The move, outlined in its response to the sub-national review this week, has appeased some of the soon-to-be axed regional assemblies.
Rather than transferring powers solely to RDAs, the DCLG confirmed joint arrangements for preparing single regional strategies, which will combine spatial and economic plans.
The RDAs and leaders' boards will jointly draft, implement and monitor strategies. If there are disputes or leaders' boards fail to work effectively, ministers will direct the process with RDAs leading development.
The government's response said: "Ultimately, the success of the streamlined process will depend on the leaders' boards and RDAs working together in the interests of their region."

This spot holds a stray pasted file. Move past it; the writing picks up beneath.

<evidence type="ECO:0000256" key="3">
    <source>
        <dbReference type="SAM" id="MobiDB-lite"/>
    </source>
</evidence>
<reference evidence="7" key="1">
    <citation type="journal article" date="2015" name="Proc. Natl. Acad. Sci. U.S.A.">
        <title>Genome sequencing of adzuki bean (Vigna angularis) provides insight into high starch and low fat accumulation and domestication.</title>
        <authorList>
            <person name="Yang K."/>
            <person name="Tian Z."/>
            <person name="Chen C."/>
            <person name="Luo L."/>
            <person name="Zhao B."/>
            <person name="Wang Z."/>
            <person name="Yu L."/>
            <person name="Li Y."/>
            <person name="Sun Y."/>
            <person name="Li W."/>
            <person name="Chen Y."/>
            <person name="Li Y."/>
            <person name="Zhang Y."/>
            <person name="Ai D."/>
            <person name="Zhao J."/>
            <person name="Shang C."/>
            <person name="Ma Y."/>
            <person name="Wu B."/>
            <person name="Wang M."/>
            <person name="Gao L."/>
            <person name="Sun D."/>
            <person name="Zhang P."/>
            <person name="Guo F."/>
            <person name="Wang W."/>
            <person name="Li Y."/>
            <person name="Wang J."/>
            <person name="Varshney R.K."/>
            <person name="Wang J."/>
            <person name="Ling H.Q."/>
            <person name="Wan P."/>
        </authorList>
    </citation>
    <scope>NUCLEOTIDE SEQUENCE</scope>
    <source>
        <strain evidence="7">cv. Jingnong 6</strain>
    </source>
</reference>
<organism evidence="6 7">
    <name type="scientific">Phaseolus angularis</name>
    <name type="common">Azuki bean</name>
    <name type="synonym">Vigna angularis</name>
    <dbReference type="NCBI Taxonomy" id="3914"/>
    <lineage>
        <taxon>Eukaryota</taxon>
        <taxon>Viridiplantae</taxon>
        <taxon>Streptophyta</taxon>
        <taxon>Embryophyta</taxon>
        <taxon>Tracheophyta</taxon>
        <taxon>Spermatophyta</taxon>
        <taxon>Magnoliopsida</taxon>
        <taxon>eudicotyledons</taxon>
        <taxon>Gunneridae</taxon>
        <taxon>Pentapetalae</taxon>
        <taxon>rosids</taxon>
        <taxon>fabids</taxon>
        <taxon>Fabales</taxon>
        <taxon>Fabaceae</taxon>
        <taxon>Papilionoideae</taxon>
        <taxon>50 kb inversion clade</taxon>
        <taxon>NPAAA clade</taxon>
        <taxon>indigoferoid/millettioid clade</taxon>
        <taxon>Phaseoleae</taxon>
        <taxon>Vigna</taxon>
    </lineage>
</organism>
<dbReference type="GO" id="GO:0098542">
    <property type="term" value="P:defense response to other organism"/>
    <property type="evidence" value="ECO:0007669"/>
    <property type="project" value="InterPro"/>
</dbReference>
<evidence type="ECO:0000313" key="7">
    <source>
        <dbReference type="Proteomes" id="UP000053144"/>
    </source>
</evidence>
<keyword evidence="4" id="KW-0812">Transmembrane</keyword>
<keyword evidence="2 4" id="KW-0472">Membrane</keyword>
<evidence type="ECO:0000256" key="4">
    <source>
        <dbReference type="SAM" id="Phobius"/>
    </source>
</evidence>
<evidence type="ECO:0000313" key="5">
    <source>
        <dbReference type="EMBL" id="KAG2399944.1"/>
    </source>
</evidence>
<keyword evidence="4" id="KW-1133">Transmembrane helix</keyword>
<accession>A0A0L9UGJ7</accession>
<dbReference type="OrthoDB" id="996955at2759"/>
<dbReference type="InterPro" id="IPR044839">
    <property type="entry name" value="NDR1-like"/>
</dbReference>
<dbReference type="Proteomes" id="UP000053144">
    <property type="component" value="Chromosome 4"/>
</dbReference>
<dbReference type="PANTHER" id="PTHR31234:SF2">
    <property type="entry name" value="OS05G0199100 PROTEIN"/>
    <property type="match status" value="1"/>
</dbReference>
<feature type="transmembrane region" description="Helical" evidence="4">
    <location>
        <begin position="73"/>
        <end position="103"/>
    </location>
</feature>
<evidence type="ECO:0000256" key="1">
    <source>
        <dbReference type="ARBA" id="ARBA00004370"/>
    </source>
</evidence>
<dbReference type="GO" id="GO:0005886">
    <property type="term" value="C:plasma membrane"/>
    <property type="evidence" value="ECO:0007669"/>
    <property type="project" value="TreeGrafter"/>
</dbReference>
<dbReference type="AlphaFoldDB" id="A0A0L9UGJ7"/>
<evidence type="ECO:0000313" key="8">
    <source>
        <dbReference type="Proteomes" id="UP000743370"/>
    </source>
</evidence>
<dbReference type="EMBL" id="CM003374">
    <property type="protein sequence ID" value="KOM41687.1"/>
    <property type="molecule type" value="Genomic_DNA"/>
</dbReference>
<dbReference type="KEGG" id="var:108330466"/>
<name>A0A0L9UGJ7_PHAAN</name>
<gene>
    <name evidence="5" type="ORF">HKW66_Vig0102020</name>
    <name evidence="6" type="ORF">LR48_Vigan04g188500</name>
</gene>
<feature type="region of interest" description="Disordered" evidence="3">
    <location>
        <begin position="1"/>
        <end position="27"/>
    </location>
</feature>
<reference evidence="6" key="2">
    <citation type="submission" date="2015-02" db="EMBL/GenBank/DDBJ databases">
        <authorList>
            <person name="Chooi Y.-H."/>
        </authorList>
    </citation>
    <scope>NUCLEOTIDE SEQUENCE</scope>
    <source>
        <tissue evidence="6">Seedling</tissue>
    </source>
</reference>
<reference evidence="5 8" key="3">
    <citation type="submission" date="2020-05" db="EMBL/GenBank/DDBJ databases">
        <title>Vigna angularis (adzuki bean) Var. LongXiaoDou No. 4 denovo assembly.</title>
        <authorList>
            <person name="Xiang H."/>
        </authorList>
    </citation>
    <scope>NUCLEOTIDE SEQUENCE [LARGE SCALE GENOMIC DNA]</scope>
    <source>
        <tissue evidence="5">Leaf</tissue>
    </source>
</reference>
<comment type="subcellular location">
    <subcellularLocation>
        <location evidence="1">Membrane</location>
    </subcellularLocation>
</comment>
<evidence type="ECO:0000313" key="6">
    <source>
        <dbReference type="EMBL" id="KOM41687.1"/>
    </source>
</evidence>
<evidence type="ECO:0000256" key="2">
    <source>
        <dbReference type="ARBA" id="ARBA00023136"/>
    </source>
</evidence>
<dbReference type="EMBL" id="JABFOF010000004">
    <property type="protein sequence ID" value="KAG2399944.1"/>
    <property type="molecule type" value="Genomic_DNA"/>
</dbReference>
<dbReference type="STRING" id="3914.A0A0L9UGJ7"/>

South East England Regional Assembly chairman Paul Carter called the move "a victory for democracy". He said: "It is vital that councillors have input into strategic decisions on planning. I am pleased that the government has seen sense."
The proposals require legislation, which will be introduced in next week's Queen's Speech. It is expected to take effect in March 2010.